Why tornadoes have swarmed Ohio and Pittsburgh this year

For the last month Texas has led the country for preliminary tornado reports this year; this is typical due to its size. However, on May 13, Ohio took command of the second-place ranking and remains there, with 66 reports, nearly twice any surrounding state, and more than their number nine ranking of 53 tornadoes for the entire year of 2023.

This year, and especially this month, an area from eastern Ohio through northern West Virginia and into Pittsburgh has seen an unusually high number of tornadoes. This region falls within the purview of the National Weather Service's Pittsburgh office. Preliminary tornado reports total 27, a new monthly record since 2005 and nearly twice the previous record of 16 set in August 2021, data from the Iowa Environmental Mesonet says.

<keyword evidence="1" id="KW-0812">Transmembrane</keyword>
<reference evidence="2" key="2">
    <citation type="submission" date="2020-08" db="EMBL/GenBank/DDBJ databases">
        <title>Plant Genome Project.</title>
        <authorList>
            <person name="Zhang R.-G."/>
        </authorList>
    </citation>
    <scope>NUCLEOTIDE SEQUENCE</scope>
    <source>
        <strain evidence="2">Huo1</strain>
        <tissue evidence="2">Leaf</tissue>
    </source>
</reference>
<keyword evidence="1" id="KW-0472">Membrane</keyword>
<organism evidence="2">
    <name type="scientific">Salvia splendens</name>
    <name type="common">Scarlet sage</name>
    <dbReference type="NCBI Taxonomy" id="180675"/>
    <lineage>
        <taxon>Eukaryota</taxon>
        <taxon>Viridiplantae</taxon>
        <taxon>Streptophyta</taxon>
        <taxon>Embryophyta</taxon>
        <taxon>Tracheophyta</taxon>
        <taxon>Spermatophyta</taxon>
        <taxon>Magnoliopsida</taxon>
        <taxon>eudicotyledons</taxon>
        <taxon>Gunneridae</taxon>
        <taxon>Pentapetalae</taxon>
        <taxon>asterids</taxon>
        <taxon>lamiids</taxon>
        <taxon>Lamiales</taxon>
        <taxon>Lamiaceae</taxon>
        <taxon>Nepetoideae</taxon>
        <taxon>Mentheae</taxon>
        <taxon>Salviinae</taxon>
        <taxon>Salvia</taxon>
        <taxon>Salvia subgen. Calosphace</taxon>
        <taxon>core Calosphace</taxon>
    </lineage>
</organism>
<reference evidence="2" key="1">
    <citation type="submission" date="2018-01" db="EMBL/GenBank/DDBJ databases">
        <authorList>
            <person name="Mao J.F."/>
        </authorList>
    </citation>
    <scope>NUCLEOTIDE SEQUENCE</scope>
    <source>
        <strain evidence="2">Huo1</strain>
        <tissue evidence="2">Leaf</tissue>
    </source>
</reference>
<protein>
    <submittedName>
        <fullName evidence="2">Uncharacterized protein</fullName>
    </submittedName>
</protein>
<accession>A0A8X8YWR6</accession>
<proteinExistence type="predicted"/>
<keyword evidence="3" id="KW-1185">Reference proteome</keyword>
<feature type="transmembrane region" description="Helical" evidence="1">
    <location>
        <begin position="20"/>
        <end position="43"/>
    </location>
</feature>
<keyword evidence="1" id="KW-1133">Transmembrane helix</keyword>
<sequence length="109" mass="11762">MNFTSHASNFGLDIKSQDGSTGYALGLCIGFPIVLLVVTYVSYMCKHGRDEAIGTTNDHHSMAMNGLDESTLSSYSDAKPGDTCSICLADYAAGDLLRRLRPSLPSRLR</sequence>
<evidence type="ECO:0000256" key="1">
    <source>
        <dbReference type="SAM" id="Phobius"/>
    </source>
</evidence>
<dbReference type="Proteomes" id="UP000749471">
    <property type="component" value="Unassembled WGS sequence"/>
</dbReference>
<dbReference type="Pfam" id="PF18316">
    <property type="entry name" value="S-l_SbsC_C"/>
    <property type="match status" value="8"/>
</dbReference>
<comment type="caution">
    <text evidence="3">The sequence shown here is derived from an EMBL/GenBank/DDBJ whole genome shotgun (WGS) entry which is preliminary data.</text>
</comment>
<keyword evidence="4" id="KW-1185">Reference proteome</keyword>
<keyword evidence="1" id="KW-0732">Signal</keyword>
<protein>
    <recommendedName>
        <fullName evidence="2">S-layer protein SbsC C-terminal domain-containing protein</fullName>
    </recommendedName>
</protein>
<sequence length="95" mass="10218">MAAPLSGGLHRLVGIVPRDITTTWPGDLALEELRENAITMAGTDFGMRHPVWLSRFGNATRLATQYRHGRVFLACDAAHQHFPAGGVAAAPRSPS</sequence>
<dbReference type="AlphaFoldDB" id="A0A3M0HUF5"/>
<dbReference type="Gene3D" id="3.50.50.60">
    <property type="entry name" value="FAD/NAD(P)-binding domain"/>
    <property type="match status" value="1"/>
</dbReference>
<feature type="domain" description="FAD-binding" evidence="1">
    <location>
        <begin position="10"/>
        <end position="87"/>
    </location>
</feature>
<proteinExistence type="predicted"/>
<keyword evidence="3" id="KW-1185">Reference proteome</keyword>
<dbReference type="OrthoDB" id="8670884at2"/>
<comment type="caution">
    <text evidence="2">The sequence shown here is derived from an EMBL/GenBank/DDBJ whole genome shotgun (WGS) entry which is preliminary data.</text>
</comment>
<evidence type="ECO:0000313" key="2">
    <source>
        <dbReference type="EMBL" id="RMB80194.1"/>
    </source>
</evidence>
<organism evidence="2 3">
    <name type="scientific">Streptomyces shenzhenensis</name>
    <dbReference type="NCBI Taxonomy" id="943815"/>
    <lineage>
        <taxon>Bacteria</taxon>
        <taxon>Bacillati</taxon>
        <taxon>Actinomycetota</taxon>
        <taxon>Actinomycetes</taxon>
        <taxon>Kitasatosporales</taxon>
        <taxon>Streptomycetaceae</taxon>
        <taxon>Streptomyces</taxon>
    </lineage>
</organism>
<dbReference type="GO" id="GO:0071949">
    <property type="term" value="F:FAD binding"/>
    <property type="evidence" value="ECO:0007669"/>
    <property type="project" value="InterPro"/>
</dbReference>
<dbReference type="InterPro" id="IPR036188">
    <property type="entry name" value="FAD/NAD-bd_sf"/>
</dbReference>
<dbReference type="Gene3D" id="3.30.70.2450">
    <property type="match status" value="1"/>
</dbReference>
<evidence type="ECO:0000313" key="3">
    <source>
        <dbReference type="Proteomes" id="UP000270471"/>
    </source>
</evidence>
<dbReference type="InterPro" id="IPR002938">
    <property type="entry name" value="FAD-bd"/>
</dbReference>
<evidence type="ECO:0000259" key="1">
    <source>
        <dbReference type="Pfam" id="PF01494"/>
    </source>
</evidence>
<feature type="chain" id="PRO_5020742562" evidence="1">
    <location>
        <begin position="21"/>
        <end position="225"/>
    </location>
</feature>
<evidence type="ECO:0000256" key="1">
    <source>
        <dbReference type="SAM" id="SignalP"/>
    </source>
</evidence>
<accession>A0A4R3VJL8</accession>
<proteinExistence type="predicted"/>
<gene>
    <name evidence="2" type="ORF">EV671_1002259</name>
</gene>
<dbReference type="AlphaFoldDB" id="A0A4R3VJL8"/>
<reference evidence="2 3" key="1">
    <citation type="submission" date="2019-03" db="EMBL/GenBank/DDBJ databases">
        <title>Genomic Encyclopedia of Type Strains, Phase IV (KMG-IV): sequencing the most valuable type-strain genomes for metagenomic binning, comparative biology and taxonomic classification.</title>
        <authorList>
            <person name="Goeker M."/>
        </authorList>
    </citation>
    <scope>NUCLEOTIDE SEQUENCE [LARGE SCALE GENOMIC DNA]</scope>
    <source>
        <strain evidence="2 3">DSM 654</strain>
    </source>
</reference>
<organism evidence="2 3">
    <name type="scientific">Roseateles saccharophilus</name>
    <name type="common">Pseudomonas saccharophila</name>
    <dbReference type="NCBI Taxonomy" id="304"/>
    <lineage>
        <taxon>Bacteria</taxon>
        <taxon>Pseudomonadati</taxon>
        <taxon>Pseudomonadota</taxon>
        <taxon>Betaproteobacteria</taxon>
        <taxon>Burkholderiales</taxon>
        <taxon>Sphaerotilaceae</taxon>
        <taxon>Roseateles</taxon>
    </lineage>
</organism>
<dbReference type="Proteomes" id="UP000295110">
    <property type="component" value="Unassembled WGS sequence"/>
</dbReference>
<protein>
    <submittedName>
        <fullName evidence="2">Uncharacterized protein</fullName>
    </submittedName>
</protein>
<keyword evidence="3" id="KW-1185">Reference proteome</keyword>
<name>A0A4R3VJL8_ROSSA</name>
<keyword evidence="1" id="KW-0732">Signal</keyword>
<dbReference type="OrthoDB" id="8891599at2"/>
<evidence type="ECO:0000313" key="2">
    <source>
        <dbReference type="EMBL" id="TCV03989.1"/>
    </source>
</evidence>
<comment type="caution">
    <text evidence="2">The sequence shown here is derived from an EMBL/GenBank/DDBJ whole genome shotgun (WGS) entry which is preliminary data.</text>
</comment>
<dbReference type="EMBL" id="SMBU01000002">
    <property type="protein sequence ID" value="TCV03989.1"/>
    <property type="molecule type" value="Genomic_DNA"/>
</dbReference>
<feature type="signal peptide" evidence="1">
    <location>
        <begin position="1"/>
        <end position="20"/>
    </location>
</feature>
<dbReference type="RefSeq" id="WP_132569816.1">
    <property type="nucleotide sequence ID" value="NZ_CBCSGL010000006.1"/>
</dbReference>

According to reports from the NWS Pittsburgh office, 14 tornadoes were confirmed by NWS investigators in their area of responsibility on May 8, May 9, May 11, and May 17. The strongest and most destructive tornado, an EF2, hit Finleyville, Pennsylvania, on May 11, damaging homes and knocking down trees over a 6-mile-long path with maximum estimated winds of 118 mph.

Incredibly, five of those tornadoes were within 20 miles of Pittsburgh. Only 16 other tornadoes have struck the area throughout recorded history, meaning that nearly a quarter of all tornadoes there have occurred in the last two weeks.

Why has it been such an active season? As the saying goes in real estate, location, location, location.

"This spring, the storm track has been from the southern Rockies to the Great Lakes," said AccuWeather Senior Meteorologist Tyler Roys.

Two things fuel severe weather: Heat and moisture.

The storm track caused a wetter year with more storms. In fact, Pittsburgh has set a record for total precipitation year-to-date, with 22.67 inches, versus a historical average of 16.45 inches.

Severe storms were also fueled by warmth pushed into the Ohio Valley by the storm track and by unusually warm Great Lakes water temperatures this year. Roys said a faster-paced pattern starting near the end of the month will likely reduce the severe weather risk in the Ohio Valley.